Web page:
How To Get Started?
How to make good coffee ?
Fresh Coffee is Best Coffee!
Try for all three of: Fresh-roasted, fresh-ground, and fresh-brewed. Beans carry a lot of flavour bound up in their oils, and those oils can spoil – as well as other portions of the flavour oxidizing and similarly spoiling. If you’re not hitting all three points of that freshness, how expensive or how fancy your beans are is somewhat irrelevant: they’ve been too mistreated to do the flavour justice.
Check that beans have a “roasted on” date on them. If you plan on heading home for a cuppa, pick beans that were roasted between three to five days prior.Beans last about a month past roasting date. “Fresh” is good, but there’s such a thing as too much of a good thing. Beans will last between a month and two months after roasting – this varies from bean to bean, so there’s no hard rules. Coffee is best after having a few days (between three and seven is typical, depending on bean and roast) to off-gas after roasting. It’s not significantly harmed if brewed before that, but it’s also not optimum.
If possible, grind immediately before use. How fast ground coffee deteriorates is a matter of heated debate amongst experts and amateurs alike. Do not trust absolute answers, test for yourself if need be. Depending on the coarseness of your grind, grounds will last at optimum flavour for between thirty seconds and an hour (Turkish or espresso grind, all the way up to French press, respectively). Any longer than that, and flavour starts to deteriorate – by how much or how fast, though, is undecided. No matter what you’re promised, both coffee and oils spoil eventually, and that’s based on surface area – whole beans also have a bit of a protective coating in the form of natural oils, but grinding not only breaks that barrier but dramatically increases surface area and rate of spoilage. Test it out, you’ll find a more striking difference than you expect. “Grind at store” is a sure-fire way to allow your coffee plenty of time to oxidize and spoil – it’ll still be nicer than Folgers, but not nearly as nice as if you’d just ground it mere minutes before brewing.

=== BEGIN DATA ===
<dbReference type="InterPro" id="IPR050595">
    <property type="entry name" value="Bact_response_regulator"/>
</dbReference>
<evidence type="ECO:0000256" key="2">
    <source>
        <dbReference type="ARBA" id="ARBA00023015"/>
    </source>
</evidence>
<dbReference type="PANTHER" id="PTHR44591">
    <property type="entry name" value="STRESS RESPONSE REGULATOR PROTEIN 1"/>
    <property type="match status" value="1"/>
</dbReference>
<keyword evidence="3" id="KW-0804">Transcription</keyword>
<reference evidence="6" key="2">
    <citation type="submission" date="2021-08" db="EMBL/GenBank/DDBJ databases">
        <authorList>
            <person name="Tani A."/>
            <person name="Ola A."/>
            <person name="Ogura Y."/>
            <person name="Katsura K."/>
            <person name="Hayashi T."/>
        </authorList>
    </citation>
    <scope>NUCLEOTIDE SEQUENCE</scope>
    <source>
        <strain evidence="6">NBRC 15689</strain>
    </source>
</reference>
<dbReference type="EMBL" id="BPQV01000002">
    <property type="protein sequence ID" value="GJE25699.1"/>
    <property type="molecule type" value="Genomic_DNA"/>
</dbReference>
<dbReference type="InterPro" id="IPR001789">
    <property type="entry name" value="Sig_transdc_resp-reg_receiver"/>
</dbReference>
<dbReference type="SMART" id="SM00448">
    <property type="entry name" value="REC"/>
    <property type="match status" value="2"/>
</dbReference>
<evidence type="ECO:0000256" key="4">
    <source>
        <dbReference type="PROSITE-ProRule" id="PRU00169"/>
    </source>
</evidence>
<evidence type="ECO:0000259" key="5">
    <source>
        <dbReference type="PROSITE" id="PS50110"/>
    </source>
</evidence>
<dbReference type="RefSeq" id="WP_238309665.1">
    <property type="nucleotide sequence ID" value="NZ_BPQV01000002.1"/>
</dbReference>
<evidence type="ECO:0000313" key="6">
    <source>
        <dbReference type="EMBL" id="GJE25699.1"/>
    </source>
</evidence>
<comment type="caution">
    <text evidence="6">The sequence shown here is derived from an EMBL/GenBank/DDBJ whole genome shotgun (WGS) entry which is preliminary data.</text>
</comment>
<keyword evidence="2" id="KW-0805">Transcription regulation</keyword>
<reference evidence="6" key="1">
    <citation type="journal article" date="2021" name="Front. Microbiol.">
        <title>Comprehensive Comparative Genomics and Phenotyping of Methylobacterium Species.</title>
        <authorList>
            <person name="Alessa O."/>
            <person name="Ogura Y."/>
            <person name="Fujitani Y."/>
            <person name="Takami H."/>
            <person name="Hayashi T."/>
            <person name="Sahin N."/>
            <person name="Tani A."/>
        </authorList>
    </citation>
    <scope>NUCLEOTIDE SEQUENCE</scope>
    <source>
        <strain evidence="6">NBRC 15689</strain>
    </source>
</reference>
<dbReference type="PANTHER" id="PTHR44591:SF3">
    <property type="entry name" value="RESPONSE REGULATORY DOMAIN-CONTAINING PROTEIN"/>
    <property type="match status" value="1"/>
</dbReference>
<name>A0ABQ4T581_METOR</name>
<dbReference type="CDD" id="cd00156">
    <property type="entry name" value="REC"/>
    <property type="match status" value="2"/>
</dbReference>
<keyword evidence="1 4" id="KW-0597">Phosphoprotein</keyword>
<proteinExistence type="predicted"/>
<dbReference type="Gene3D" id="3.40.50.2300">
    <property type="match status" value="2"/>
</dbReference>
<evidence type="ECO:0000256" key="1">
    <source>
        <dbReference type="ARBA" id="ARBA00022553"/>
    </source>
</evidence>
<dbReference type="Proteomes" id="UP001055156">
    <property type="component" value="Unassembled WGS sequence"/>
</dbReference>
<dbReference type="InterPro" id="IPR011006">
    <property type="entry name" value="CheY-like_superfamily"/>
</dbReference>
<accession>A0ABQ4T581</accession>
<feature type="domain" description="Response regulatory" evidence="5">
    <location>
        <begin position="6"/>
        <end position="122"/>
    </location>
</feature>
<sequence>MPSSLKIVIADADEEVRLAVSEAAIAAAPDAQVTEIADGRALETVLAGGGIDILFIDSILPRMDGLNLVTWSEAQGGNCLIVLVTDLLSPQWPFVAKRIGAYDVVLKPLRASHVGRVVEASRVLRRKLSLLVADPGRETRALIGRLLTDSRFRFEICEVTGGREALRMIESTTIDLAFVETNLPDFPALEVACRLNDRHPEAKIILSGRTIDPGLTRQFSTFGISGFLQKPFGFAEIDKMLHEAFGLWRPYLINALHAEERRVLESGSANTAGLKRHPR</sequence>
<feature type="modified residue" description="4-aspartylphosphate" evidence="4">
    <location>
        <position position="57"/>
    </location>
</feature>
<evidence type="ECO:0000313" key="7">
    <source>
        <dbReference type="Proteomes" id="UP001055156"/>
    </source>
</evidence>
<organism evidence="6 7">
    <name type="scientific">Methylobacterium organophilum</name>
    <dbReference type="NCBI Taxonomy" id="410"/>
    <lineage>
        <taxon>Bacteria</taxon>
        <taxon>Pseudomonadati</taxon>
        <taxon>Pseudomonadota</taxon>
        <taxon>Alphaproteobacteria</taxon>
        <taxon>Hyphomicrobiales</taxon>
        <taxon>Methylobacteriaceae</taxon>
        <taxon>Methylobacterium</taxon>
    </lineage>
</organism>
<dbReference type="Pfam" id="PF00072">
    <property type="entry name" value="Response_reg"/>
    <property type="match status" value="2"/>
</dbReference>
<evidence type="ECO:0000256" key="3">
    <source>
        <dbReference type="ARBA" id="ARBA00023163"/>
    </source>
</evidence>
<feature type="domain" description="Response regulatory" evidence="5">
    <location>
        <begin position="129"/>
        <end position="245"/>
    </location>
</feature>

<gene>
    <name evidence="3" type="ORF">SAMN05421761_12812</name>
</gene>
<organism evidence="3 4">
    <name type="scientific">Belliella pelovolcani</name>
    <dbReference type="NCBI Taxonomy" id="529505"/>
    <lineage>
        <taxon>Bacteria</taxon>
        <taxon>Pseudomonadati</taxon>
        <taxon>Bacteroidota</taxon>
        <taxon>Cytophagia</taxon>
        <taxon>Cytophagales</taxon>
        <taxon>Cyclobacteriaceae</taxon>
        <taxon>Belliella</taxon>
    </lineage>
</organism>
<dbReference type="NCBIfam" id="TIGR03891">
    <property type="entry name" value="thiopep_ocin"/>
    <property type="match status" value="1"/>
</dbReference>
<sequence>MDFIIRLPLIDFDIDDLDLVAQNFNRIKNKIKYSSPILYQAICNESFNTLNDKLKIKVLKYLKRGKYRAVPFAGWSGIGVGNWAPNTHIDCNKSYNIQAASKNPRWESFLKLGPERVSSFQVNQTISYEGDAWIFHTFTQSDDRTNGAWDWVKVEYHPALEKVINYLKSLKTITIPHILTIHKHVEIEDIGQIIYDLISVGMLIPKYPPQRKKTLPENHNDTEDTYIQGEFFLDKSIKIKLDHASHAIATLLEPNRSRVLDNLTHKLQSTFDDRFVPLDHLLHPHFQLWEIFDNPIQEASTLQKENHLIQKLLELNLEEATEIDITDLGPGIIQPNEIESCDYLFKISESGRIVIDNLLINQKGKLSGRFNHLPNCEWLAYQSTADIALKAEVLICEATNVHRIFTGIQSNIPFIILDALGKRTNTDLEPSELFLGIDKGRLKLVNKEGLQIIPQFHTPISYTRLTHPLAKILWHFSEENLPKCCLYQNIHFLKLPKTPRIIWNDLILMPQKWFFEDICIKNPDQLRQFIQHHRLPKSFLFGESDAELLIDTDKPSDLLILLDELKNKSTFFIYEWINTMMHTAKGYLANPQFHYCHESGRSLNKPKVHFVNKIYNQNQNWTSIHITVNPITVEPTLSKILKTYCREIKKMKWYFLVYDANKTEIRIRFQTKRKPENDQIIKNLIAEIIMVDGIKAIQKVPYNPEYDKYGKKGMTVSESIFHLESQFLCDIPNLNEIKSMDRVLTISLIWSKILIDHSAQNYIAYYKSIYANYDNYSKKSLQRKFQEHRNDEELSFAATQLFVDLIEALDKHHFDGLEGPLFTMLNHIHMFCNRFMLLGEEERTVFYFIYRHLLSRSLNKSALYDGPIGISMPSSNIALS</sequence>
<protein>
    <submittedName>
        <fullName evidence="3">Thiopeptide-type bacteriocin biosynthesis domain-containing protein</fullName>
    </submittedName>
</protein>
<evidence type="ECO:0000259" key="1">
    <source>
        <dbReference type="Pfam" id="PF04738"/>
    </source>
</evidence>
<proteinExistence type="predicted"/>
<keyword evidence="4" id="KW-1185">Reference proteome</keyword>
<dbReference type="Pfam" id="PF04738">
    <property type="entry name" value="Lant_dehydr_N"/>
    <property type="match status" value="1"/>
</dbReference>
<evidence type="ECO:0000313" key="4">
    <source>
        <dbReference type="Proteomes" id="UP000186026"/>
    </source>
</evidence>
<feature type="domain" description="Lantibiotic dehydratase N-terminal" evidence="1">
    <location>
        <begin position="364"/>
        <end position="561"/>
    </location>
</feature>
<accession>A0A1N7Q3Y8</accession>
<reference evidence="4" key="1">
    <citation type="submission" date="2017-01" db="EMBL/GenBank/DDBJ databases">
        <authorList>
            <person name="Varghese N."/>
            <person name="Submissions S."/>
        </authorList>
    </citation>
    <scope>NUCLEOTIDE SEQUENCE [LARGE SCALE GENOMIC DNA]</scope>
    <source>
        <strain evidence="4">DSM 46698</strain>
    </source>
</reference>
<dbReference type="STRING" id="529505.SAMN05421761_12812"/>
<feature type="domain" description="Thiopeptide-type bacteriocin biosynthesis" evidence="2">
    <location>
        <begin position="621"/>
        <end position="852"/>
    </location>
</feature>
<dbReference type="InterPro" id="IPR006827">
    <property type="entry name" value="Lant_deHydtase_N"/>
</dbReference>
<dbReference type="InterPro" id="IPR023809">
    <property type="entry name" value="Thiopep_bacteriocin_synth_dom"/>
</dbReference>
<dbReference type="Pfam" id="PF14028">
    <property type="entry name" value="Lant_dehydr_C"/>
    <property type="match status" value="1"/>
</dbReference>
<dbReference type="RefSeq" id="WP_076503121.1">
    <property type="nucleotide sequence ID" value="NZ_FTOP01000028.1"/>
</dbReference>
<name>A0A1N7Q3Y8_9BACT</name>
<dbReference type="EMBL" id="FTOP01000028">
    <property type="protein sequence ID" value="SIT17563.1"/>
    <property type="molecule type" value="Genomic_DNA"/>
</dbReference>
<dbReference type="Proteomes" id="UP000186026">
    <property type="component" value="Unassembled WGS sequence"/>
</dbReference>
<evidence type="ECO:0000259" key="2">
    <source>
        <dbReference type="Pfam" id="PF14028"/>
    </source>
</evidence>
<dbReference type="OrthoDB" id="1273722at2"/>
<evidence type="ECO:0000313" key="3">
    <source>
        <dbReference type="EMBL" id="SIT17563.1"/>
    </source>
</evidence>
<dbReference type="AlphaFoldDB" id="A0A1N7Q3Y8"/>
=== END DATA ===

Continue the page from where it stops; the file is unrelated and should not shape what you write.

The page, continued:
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Coffee will taste different at different temperatures, and the beverage, like the beans, will oxidize if left sitting. For most beans and most brews, you’ll get the best flavour at hot-but-drinkable temperatures. Coffee doesn’t reheat well – better to just drink it tepid or cold than do it the injustice of reheating it. Heater plates are even worse, please do not use a coffeemaker with a heater plate, your brew will just taste scorched and unpleasant; if you’re worried about your coffee going cold on you, use an insulated of vacuum pot brewer.